Microfinance as “Progressive” Gender and Development Policy?: the Bangladesh Experience (Part 2 of 4) January 21, 2010Posted by Athiqah Nur Alami in Gender, International Relations, Women.
Tags: Gender, International Relations, Women
Microfinance, also known as microcredit, has rapidly grown in Bangladesh during the 1990s and it has enjoyed correspondingly growing prominence. However, the program was actually born in the aftermath of the country’s war of independence in the 1970s. The extreme poverty and hunger in that period led an Economics professor at the University of Chittagong, Muhammad Yunus, to begin an experimental project providing credit to the rural poor of Bangladesh. He established the Grameen Bank in 1983, as a microfinance institution that gives collateral-free income-generating loans to poor families.
In his Nobel Lecture for the Nobel Peace Prize 2006, Yunus claimed that the Bank had given loans to nearly 7 million poor people, 97 percent of whom were women, in 73,000 villages in Bangladesh. The program focused on women because giving loans to women always brought more benefits to the family and they are supposed to be low-risk. Yunus is hoping that by 2010, 100 percent of the poor families in Bangladesh will be reached with the microcredit program.
The success of the Bank to alleviate poverty and to empower women has spread and has inspired other villages in Bangladesh and around the world. That experiment, driven by a strong sense of developmental idealism, developed into what is now the world’s most famous Microfinance institution, the Grameen Bank, and institution that replicates its pioneering methodology world-wide.
There are many empirical studies that give strong evidence to the positive effects of microfinance in two vital areas of national development; namely, the alleviation of poverty and the empowerment of women. Despite this positive evidence, some critics question the impact of microcredit for women’s empowerment. While microcredit has contributed positively to the well-being of women in general, it has not necessarily led to the comprehensive improvement of women.
Also, the inclusion of gender mainstreaming in development policy, including microfinance, has invoked questions on its impact on a progressive gender and development policy. Bangladesh becomes an interesting case in this issue, since traditionally, women in Bangladesh have very little contact with the labor market, and generally do not have significant cash incomes of their own. This reflects on customary and religious restrictions on women’s mobility outside the home.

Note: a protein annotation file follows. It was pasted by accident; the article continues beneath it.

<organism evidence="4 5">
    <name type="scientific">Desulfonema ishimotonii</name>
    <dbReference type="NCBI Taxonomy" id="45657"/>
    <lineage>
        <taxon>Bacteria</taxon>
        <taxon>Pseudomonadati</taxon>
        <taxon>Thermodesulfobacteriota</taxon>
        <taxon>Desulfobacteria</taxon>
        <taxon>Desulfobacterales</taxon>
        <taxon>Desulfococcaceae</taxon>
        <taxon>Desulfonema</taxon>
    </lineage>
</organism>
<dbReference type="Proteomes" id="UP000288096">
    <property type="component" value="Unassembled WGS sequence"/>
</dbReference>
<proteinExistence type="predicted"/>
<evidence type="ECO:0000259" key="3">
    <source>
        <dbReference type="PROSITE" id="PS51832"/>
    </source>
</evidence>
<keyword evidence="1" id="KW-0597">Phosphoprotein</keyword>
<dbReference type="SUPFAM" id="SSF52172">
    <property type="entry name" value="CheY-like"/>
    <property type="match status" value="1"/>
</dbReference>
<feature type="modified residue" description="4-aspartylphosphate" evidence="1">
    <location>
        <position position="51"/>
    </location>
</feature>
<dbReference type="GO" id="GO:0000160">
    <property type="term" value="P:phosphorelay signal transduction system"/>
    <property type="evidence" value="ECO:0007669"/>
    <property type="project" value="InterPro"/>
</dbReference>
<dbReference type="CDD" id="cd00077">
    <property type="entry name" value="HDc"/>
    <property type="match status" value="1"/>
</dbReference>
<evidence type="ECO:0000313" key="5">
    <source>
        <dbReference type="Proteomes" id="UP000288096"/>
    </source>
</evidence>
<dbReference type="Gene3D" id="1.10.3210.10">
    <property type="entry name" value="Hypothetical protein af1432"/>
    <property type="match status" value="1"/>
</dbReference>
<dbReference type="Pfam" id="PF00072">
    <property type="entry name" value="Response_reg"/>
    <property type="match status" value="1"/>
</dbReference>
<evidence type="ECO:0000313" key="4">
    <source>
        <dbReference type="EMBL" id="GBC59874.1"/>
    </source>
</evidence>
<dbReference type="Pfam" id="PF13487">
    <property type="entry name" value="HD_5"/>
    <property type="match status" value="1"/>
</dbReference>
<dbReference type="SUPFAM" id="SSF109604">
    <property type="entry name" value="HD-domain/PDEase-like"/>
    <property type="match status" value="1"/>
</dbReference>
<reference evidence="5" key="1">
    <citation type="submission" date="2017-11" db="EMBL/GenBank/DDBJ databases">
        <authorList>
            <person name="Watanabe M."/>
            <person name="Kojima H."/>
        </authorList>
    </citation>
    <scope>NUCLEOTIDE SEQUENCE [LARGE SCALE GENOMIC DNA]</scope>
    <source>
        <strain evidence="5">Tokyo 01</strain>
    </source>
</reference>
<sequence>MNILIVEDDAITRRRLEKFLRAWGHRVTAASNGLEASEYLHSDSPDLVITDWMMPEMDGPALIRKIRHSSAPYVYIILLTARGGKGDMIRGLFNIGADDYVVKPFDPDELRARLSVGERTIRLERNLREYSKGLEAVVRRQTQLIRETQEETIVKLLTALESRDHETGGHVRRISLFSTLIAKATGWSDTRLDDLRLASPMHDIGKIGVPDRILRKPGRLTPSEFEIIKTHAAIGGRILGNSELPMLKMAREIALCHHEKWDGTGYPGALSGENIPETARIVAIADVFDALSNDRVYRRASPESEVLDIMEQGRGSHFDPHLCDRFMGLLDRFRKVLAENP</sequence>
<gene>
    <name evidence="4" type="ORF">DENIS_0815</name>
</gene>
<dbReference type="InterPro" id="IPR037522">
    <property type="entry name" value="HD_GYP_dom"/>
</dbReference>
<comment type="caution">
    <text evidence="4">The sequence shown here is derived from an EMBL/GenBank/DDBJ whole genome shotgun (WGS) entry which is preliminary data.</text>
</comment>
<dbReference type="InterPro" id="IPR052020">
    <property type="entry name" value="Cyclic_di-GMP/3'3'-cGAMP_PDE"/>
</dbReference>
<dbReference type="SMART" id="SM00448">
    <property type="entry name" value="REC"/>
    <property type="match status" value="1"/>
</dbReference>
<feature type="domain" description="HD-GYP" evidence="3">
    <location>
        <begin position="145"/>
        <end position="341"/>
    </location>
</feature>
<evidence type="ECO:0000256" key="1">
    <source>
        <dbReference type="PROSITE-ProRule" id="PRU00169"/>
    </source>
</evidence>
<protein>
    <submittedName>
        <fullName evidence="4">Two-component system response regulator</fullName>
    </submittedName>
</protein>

This condition is also supported by the marriage traditions of patrilocal residence and village exogamy in Bangladeshi society. When a woman marries, she leaves her home, family, and village, and moves into the household of her new husband, in a new village. As a result, wives may not have many relationships outside the household and their empowerment has less attention. The following section will discuss the issue by assessing the impact of the microfinance program on women’s empowerment in Bangladesh at the individual level.
Microfinance and Women’s Empowerment: Progressive or Not?
The term empowerment is a multi-dimensional concept. Generally, empowerment is a collective process that primarily focuses on the individual. It involves expanding a person’s capacity for making choices and acting on them, which in turn can lead to higher self-esteem and self-efficacy. Kabeer argues that empowerment is seen to occur at a number of different levels, to cover a range of different dimensions and to materialize through a variety of different purposes.
The analysis of this essay will be based on the definition of empowerment by Kabeer, which emphasized the notion of power as determining choice, and the ability to choose. Disempowerment is described as a deep-seated constraint on the ability to choose. In her framework for assessing empowerment, Kabeer suggests tracing women’s ability to make choices through three dimensions: the pre-conditions of choice or resources; the exercise of choice or agency; and the consequence of choice or achievements that reflect increased capacity to transform the structure of women’s subordination.
The impact assessment of microfinance on women’s empowerment in this paper focuses on empowerment at the individual level. It is because the cognitive change that occurs within the individual may lead to further action in their relationships with others. Further, Riger argues that the individual approach of empowerment understates the political dimension and the power relationship that exists in human relations. It also helps build a base for social change.
Drawing from Kabeer’s assessment of empowerment, this essay focuses on three aspects of individual empowerment: women’s access to and control over assets; women’s access to and control over public resources; and women’s control over their bodies. The following discussions of these aspects are then analyzed for whether it leads to a progressive gender and development policy. “Progressive” in this sense means that it brings positive impacts for gender equality and gender relations, while it can be considered not progressive if it brings more negative impacts for women, such as creating double burden and gender inequality, as well as undermining gender relations. (Continued to part 3..)